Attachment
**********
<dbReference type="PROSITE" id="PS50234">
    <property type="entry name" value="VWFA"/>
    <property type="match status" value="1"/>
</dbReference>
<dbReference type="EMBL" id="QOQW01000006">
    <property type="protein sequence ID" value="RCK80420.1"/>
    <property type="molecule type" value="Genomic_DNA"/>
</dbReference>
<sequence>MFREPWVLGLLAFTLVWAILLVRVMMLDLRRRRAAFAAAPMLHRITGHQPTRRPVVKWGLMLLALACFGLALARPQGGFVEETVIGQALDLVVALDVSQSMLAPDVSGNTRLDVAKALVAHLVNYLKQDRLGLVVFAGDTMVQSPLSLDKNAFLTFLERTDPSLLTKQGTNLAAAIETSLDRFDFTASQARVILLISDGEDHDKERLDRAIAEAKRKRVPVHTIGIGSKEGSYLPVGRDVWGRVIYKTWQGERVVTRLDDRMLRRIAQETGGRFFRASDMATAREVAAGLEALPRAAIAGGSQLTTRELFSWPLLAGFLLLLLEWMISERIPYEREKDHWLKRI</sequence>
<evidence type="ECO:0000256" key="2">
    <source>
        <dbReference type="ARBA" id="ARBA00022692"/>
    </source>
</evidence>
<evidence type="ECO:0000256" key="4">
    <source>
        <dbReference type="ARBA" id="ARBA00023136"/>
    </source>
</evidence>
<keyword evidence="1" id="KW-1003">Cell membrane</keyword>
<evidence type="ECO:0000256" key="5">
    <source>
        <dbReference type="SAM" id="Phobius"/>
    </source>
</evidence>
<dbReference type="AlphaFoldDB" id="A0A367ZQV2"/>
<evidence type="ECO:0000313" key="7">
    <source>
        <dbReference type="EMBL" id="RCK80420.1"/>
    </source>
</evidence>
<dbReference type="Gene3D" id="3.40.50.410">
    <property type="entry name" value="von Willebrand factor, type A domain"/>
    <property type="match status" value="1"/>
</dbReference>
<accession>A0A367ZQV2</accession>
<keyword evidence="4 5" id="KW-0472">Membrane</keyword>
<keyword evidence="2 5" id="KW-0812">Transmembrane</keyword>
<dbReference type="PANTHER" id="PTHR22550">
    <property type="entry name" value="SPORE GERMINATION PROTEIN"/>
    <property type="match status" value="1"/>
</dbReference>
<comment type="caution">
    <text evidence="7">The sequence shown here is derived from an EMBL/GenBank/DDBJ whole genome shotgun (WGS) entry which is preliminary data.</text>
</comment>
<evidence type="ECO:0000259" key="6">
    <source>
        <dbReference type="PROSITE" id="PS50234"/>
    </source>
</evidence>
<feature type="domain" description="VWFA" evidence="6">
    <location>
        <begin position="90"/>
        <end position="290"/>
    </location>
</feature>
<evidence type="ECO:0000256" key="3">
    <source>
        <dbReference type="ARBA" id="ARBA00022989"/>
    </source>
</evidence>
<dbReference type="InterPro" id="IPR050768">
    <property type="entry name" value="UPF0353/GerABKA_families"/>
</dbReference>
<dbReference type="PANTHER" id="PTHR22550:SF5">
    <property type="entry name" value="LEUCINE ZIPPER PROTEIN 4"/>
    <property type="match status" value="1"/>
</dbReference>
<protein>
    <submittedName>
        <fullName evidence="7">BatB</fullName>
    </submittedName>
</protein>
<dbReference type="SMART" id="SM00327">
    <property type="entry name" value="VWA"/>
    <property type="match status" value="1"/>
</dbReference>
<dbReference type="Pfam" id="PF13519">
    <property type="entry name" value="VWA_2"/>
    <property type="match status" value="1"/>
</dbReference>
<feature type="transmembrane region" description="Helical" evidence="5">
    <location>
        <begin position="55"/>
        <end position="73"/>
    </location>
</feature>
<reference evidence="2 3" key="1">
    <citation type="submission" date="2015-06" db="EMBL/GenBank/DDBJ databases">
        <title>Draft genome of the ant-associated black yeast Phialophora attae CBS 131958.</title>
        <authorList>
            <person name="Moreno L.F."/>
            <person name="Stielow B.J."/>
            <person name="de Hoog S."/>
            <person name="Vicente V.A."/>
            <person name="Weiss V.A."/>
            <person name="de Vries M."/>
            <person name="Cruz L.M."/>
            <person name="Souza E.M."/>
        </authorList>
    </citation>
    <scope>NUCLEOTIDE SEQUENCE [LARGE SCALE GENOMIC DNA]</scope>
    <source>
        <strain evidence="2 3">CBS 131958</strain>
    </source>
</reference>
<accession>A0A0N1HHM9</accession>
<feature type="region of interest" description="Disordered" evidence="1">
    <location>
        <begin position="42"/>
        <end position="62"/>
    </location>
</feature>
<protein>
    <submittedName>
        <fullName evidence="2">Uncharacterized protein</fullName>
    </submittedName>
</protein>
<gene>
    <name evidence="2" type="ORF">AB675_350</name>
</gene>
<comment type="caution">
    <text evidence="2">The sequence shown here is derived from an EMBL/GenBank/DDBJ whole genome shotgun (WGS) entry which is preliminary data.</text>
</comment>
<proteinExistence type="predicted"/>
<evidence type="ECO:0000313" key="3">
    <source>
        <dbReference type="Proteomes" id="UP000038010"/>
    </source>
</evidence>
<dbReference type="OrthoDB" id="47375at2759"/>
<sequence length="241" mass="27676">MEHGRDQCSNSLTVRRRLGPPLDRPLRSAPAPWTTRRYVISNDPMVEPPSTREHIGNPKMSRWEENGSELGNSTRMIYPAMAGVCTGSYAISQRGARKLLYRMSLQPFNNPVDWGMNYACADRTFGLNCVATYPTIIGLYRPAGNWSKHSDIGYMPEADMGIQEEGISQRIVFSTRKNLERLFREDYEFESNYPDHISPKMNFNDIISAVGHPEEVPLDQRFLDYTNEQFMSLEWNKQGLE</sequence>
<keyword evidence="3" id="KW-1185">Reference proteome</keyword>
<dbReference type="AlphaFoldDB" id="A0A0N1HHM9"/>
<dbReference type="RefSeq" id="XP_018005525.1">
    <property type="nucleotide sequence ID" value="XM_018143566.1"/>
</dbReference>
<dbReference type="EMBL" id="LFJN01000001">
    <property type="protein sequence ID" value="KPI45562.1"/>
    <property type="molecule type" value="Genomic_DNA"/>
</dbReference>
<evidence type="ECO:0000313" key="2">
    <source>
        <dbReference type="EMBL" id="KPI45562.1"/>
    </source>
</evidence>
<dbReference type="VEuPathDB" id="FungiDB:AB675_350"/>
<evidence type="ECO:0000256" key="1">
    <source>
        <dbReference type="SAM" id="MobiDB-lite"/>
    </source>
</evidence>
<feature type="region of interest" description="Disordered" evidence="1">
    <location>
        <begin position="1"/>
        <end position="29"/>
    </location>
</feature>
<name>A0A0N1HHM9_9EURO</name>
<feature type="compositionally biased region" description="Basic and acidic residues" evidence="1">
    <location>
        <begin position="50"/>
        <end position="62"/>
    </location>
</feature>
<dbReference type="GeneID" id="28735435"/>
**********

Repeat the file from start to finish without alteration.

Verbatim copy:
<dbReference type="PROSITE" id="PS50234">
    <property type="entry name" value="VWFA"/>
    <property type="match status" value="1"/>
</dbReference>
<dbReference type="EMBL" id="QOQW01000006">
    <property type="protein sequence ID" value="RCK80420.1"/>
    <property type="molecule type" value="Genomic_DNA"/>
</dbReference>
<sequence>MFREPWVLGLLAFTLVWAILLVRVMMLDLRRRRAAFAAAPMLHRITGHQPTRRPVVKWGLMLLALACFGLALARPQGGFVEETVIGQALDLVVALDVSQSMLAPDVSGNTRLDVAKALVAHLVNYLKQDRLGLVVFAGDTMVQSPLSLDKNAFLTFLERTDPSLLTKQGTNLAAAIETSLDRFDFTASQARVILLISDGEDHDKERLDRAIAEAKRKRVPVHTIGIGSKEGSYLPVGRDVWGRVIYKTWQGERVVTRLDDRMLRRIAQETGGRFFRASDMATAREVAAGLEALPRAAIAGGSQLTTRELFSWPLLAGFLLLLLEWMISERIPYEREKDHWLKRI</sequence>
<evidence type="ECO:0000256" key="2">
    <source>
        <dbReference type="ARBA" id="ARBA00022692"/>
    </source>
</evidence>
<evidence type="ECO:0000256" key="4">
    <source>
        <dbReference type="ARBA" id="ARBA00023136"/>
    </source>
</evidence>
<keyword evidence="1" id="KW-1003">Cell membrane</keyword>
<evidence type="ECO:0000256" key="5">
    <source>
        <dbReference type="SAM" id="Phobius"/>
    </source>
</evidence>
<dbReference type="AlphaFoldDB" id="A0A367ZQV2"/>
<evidence type="ECO:0000313" key="7">
    <source>
        <dbReference type="EMBL" id="RCK80420.1"/>
    </source>
</evidence>
<dbReference type="Gene3D" id="3.40.50.410">
    <property type="entry name" value="von Willebrand factor, type A domain"/>
    <property type="match status" value="1"/>
</dbReference>
<accession>A0A367ZQV2</accession>
<keyword evidence="4 5" id="KW-0472">Membrane</keyword>
<keyword evidence="2 5" id="KW-0812">Transmembrane</keyword>
<dbReference type="PANTHER" id="PTHR22550">
    <property type="entry name" value="SPORE GERMINATION PROTEIN"/>
    <property type="match status" value="1"/>
</dbReference>
<comment type="caution">
    <text evidence="7">The sequence shown here is derived from an EMBL/GenBank/DDBJ whole genome shotgun (WGS) entry which is preliminary data.</text>
</comment>
<evidence type="ECO:0000259" key="6">
    <source>
        <dbReference type="PROSITE" id="PS50234"/>
    </source>
</evidence>
<feature type="domain" description="VWFA" evidence="6">
    <location>
        <begin position="90"/>
        <end position="290"/>
    </location>
</feature>
<evidence type="ECO:0000256" key="3">
    <source>
        <dbReference type="ARBA" id="ARBA00022989"/>
    </source>
</evidence>
<dbReference type="InterPro" id="IPR050768">
    <property type="entry name" value="UPF0353/GerABKA_families"/>
</dbReference>
<dbReference type="PANTHER" id="PTHR22550:SF5">
    <property type="entry name" value="LEUCINE ZIPPER PROTEIN 4"/>
    <property type="match status" value="1"/>
</dbReference>
<protein>
    <submittedName>
        <fullName evidence="7">BatB</fullName>
    </submittedName>
</protein>
<dbReference type="SMART" id="SM00327">
    <property type="entry name" value="VWA"/>
    <property type="match status" value="1"/>
</dbReference>
<dbReference type="Pfam" id="PF13519">
    <property type="entry name" value="VWA_2"/>
    <property type="match status" value="1"/>
</dbReference>
<feature type="transmembrane region" description="Helical" evidence="5">
    <location>
        <begin position="55"/>
        <end position="73"/>
    </location>
</feature>
<reference evidence="2 3" key="1">
    <citation type="submission" date="2015-06" db="EMBL/GenBank/DDBJ databases">
        <title>Draft genome of the ant-associated black yeast Phialophora attae CBS 131958.</title>
        <authorList>
            <person name="Moreno L.F."/>
            <person name="Stielow B.J."/>
            <person name="de Hoog S."/>
            <person name="Vicente V.A."/>
            <person name="Weiss V.A."/>
            <person name="de Vries M."/>
            <person name="Cruz L.M."/>
            <person name="Souza E.M."/>
        </authorList>
    </citation>
    <scope>NUCLEOTIDE SEQUENCE [LARGE SCALE GENOMIC DNA]</scope>
    <source>
        <strain evidence="2 3">CBS 131958</strain>
    </source>
</reference>
<accession>A0A0N1HHM9</accession>
<feature type="region of interest" description="Disordered" evidence="1">
    <location>
        <begin position="42"/>
        <end position="62"/>
    </location>
</feature>
<protein>
    <submittedName>
        <fullName evidence="2">Uncharacterized protein</fullName>
    </submittedName>
</protein>
<gene>
    <name evidence="2" type="ORF">AB675_350</name>
</gene>
<comment type="caution">
    <text evidence="2">The sequence shown here is derived from an EMBL/GenBank/DDBJ whole genome shotgun (WGS) entry which is preliminary data.</text>
</comment>
<proteinExistence type="predicted"/>
<evidence type="ECO:0000313" key="3">
    <source>
        <dbReference type="Proteomes" id="UP000038010"/>
    </source>
</evidence>
<dbReference type="OrthoDB" id="47375at2759"/>
<sequence length="241" mass="27676">MEHGRDQCSNSLTVRRRLGPPLDRPLRSAPAPWTTRRYVISNDPMVEPPSTREHIGNPKMSRWEENGSELGNSTRMIYPAMAGVCTGSYAISQRGARKLLYRMSLQPFNNPVDWGMNYACADRTFGLNCVATYPTIIGLYRPAGNWSKHSDIGYMPEADMGIQEEGISQRIVFSTRKNLERLFREDYEFESNYPDHISPKMNFNDIISAVGHPEEVPLDQRFLDYTNEQFMSLEWNKQGLE</sequence>
<keyword evidence="3" id="KW-1185">Reference proteome</keyword>
<dbReference type="AlphaFoldDB" id="A0A0N1HHM9"/>
<dbReference type="RefSeq" id="XP_018005525.1">
    <property type="nucleotide sequence ID" value="XM_018143566.1"/>
</dbReference>
<dbReference type="EMBL" id="LFJN01000001">
    <property type="protein sequence ID" value="KPI45562.1"/>
    <property type="molecule type" value="Genomic_DNA"/>
</dbReference>
<evidence type="ECO:0000313" key="2">
    <source>
        <dbReference type="EMBL" id="KPI45562.1"/>
    </source>
</evidence>
<dbReference type="VEuPathDB" id="FungiDB:AB675_350"/>
<evidence type="ECO:0000256" key="1">
    <source>
        <dbReference type="SAM" id="MobiDB-lite"/>
    </source>
</evidence>
<feature type="region of interest" description="Disordered" evidence="1">
    <location>
        <begin position="1"/>
        <end position="29"/>
    </location>
</feature>
<name>A0A0N1HHM9_9EURO</name>
<feature type="compositionally biased region" description="Basic and acidic residues" evidence="1">
    <location>
        <begin position="50"/>
        <end position="62"/>
    </location>
</feature>
<dbReference type="GeneID" id="28735435"/>